Flood-like situation emerges in Odisha amid heavy rainfall
A flood-like situation has emerged in Odisha following incessant rains in various parts of the state including the upper catchment area of the Mahanadi river in Chhattisgarh. Mahanadi has breached the danger level in many parts triggering an alarm.
However, the state government is trying to minimise the impact of the flood by regulating the flow of water using the gates of the Hirakud Reservoir.
Currently, 10.1 lakh cusecs of water per second are passing through Mundali barrage, located near Cuttack city. The water resources department closed the eight gates of Hirakud Reservoir.
On Sunday, 34 gates were opened. The water level was inching towards crossing the danger level at Mundali. The water level of various tributaries of Mahanadi including the Devi river crossed danger levels at various points.
The water also entered various offices including the superintendent of police (SP) office of the Boudh district. Water also entered the Maa Bhattarika Temple at Banki. The presiding deity of the temple has been shifted to another site. The water level at Hirakud Reservoir is continuously rising. The water level at the dam reached 621 feet against its full capacity of 630 feet.
Special relief commissioner (SRC) P.K. Jena said: “On Sunday, heavy rainfall was reported in three river basins — Mahanadi, Tel and Indravati. 368mm rainfall was reported at the Thuamul Rampur block in Kalahandi. 200 to 300mm rainfall was reported in seven blocks. 51 blocks reported rainfall of around 100 to 200mm. The upper catchment area of Mahanadi including Chhattisgarh reported heavy rainfall. The inflow of water into the Hirakud Reservoir has increased. The inflow to the Hirakud was reported at 8.5 lakh cusecs per second. It would cross 9 lakh cusecs per second. The water discharged by the Tel river in the Mahanadi river system has substantially increased and currently, 4 lakh cusecs of water per second is being discharged in the Mahanadi river system.”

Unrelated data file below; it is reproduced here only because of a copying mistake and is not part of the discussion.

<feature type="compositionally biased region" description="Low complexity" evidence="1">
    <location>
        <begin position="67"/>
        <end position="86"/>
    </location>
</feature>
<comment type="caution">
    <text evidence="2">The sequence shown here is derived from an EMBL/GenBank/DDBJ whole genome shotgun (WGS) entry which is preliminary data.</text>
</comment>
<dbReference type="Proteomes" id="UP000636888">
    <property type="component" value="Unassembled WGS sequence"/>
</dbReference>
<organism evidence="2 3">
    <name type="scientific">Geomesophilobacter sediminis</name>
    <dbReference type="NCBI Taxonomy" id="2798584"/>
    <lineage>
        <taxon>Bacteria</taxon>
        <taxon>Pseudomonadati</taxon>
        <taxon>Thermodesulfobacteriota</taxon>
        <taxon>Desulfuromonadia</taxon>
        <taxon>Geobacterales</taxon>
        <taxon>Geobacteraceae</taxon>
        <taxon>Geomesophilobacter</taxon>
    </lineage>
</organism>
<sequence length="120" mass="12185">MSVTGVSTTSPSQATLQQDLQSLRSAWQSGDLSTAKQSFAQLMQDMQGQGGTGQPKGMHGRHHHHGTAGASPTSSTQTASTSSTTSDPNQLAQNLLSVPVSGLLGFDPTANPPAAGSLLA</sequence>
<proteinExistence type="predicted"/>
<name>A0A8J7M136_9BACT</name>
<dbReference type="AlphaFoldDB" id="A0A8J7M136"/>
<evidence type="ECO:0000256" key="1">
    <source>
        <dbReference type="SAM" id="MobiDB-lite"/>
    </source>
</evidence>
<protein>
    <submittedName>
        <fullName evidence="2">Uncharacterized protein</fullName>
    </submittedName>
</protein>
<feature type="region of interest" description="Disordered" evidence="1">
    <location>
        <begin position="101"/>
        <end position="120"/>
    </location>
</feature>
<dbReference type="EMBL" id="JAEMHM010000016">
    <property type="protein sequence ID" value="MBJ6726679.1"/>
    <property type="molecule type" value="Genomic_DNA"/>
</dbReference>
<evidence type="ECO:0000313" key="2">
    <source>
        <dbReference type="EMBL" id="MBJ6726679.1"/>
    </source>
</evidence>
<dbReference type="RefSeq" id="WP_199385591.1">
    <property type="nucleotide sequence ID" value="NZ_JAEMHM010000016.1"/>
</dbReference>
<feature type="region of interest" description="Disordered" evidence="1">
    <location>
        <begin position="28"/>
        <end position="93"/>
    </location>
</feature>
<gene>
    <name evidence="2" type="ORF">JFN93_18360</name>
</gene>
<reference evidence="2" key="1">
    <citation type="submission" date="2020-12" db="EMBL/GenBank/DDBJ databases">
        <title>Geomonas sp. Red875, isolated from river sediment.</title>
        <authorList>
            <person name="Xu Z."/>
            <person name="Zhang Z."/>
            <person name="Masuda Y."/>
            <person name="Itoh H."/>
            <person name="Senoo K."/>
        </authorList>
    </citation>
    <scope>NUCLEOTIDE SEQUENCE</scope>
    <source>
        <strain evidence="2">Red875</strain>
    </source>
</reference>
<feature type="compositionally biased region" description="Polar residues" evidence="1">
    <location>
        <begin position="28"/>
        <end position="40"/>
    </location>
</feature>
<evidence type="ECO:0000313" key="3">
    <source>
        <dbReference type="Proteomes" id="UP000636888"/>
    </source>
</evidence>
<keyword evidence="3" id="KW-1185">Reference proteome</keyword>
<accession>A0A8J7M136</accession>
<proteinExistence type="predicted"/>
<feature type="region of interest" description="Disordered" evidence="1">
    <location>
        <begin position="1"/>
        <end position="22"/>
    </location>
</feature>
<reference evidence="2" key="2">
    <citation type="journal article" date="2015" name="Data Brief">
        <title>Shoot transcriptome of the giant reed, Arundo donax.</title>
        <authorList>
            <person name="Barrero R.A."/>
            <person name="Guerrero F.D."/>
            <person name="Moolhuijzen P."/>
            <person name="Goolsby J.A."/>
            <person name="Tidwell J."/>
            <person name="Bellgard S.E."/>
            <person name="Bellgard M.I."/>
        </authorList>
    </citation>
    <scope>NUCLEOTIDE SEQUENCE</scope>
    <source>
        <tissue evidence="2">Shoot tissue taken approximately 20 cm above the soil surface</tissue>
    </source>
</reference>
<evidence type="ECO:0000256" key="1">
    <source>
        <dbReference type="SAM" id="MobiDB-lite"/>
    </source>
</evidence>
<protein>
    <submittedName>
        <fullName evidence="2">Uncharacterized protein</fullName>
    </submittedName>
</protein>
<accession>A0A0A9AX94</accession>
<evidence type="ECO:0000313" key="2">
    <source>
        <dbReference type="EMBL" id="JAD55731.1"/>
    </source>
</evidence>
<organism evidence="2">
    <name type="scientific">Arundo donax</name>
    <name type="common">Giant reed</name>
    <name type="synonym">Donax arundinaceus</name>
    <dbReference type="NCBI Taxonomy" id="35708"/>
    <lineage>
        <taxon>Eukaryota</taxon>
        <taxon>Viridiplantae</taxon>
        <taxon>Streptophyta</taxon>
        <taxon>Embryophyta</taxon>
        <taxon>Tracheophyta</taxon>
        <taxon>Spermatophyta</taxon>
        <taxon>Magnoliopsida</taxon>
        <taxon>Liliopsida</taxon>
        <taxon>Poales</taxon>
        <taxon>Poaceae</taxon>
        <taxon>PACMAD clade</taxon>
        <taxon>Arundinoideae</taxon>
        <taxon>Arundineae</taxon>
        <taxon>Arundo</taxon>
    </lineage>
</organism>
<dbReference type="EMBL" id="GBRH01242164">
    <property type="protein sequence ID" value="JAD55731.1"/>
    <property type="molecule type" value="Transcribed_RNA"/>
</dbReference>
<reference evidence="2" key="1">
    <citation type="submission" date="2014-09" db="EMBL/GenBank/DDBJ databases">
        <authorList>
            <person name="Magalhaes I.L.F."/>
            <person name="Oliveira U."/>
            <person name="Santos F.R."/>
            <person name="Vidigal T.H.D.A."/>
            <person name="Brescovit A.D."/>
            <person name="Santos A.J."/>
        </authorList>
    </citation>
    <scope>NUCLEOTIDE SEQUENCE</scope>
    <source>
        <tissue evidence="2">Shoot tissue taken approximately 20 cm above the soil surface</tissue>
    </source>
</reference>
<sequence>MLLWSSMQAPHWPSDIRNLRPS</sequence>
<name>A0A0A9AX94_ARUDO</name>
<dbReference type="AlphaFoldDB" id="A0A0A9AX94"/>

Jena said: “We are trying to lessen the impact of the flood by regulating the outflow of water from Hirakud reservoir by closing down eight gates. If we don’t close the gates, the water flow would reach 12.5 lakh cusecs per second at Mundali. By Tuesday, the water flow at Mundali is likely to reach 11 lakh cusecs per second,” Jena said, adding that there would be no flood in the Indravati basin.
He said: “The state government has deployed National Disaster Response Force (NDRF), Odisha Disaster Rapid Action Force (ODRAF) and fire brigade personnel in Cuttack, Khurda, Puri, Kendrapara and Jagatsinghpur districts.”
Water also entered agricultural land causing serious damage to the vegetable and paddy crops. While the state government is battling hard to tackle the situation, another low pressure that is likely to form over the northwest Bay of Bengal around August 19, has raised serious concern.
While a flood threat looms in coastal Odisha, reports of water levels rising in rivers in other parts of the state have come.
There was heavy rain reported in the Kalahandi district. Many parts of the district were disconnected from the headquarters of the district. Water also entered many pockets of Dasaratha block because of the rise of water level in the Kani river.
Water resources minister Tukuni Sahu on Sunday rushed to the Mundali barrage to inspect the state’s preparedness. “We are monitoring the flood situation. We have taken adequate measures to face the situation arising out of the flood,” said Sahu.